Meanwhile in 2017, Denmark had decreased their patent count by 25%, and in 2018 and 2019 had a 0% change. Yet, in 2020 they suddenly increased their patent count by 233.3%. A contributor to this extraordinary increase could be the government’s announcement to have at least 775,000 electric or hybrid cars by 2030. It could also be due to a self-driving minibus service by Holo, an autonomous vehicle operator. Either way, Denmark has publicized that reducing carbon emissions is a priority over the next 10 years, and the harsh spike in autonomous vehicles patents reflects that sentiment.
Coronavirus hit the market hard but expect companies to rebound
Our data shows that every autonomous vehicle company took a massive hit due to coronavirus. Clearly, companies began innovating less. However, there were a few massive surges of innovation in a few companies. Most notably is Stradvision, a South Korean based company that creates AI assisted driving technology. They had a 3,050% increase in innovation in 2020. They implement an AI-based vision processing technology to power driver assistance systems. Currently, they are working on a learning-based perception software system for a Level 4 autonomous bus in Europe. Level 4 cars are fully capable of driving themselves without human interaction.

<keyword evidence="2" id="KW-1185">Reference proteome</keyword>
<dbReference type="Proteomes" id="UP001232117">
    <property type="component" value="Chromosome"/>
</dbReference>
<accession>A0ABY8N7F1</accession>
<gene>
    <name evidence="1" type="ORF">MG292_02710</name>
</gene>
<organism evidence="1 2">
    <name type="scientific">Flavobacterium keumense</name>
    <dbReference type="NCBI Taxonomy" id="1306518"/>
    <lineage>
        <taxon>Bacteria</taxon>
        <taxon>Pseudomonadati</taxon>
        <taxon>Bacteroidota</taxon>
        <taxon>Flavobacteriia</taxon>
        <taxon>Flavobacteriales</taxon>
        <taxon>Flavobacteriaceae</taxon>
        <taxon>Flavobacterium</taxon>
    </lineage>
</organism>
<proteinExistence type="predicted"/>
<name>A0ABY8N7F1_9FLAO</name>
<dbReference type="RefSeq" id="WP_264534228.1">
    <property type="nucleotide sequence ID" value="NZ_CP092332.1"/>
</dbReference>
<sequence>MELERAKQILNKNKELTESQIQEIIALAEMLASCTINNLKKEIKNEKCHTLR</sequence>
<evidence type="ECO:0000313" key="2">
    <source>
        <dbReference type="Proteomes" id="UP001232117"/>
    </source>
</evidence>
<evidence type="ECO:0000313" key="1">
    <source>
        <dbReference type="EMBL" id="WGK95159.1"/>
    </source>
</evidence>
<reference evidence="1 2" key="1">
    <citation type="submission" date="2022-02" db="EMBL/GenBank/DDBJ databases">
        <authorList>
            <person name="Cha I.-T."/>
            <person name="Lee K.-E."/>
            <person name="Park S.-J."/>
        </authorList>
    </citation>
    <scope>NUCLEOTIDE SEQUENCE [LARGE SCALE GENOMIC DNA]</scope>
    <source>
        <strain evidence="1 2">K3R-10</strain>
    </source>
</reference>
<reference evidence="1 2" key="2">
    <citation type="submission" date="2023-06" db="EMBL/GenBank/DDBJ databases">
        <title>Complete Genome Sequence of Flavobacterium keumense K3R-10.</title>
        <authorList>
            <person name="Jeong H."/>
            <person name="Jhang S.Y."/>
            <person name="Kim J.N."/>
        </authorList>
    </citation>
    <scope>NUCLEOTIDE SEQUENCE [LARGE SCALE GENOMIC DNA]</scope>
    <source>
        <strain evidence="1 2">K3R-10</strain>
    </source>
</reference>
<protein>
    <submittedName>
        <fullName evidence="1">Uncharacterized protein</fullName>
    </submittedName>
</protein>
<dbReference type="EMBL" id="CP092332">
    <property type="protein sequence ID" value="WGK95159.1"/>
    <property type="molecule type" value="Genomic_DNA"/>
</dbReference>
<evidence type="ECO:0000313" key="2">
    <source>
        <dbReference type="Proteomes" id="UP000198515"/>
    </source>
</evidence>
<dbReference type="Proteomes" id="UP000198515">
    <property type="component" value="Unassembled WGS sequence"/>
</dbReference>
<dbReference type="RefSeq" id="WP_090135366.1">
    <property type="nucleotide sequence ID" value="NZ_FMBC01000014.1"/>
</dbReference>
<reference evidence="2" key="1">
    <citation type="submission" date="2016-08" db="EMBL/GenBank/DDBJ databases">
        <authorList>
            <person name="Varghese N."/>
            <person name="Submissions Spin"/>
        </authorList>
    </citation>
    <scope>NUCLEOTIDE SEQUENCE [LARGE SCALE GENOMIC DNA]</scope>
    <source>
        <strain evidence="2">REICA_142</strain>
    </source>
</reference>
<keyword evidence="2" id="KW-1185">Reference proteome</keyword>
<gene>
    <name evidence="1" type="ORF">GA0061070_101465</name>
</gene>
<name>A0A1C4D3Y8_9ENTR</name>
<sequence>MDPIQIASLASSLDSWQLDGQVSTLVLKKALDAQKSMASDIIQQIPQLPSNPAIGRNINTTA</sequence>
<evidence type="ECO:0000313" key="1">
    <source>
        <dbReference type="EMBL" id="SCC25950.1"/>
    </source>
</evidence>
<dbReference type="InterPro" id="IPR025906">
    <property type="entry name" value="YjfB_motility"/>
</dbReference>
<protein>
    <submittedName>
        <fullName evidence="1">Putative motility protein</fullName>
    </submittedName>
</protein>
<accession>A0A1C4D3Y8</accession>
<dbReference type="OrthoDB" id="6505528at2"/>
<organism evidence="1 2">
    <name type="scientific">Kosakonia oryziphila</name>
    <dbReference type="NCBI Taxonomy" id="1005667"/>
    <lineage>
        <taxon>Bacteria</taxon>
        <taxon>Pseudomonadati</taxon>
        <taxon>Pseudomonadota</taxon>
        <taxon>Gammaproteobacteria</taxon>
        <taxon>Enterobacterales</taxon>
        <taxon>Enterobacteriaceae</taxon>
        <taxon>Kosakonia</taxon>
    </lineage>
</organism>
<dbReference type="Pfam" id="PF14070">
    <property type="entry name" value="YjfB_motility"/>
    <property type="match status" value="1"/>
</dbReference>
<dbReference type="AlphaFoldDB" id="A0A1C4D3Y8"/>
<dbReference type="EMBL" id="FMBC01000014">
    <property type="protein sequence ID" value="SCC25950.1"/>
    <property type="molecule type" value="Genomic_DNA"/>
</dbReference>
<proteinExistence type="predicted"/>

UATC, otherwise known as Uber Advanced Technologies Center, was acquired by Aurora at the end of 2020. Their innovation rate skyrocketed as well to 1,464%. Aurora built the Aurora Driver, a combination of software and hardware that work together to power a self-driving car. They’ve been researching methods to perfect road anomaly detection and safe stops for their vehicles. Recently, Aurora partnered with Volvo to integrate the Aurora Driver with their on-highway trucks.
German car parts company Zahnradfabrik Friedrichshafen (ZF) increased innovations by 550% in 2020. ZF has long been working on self-driving vehicles and is an established, dominant force in the market. One month ago, ZF and Mobileye launched their CoAssist Level 2+ system, which offers safety benefits such as advanced camera and radar sensors, adaptive cruise control, and traffic sign recognition. Level 2 indicates partial automation, meaning that drivers have to monitor the system at all times. ZF also developed CoDrive and CoPilot, which will eventually all work together to create the best autonomous vehicle experience.
The autonomous vehicle market is lucrative and increasingly competitive. With restrictions easing and workplaces opening again, expect the market to recover quickly and grow even faster. Keep an eye on the roads for new autonomous vehicles.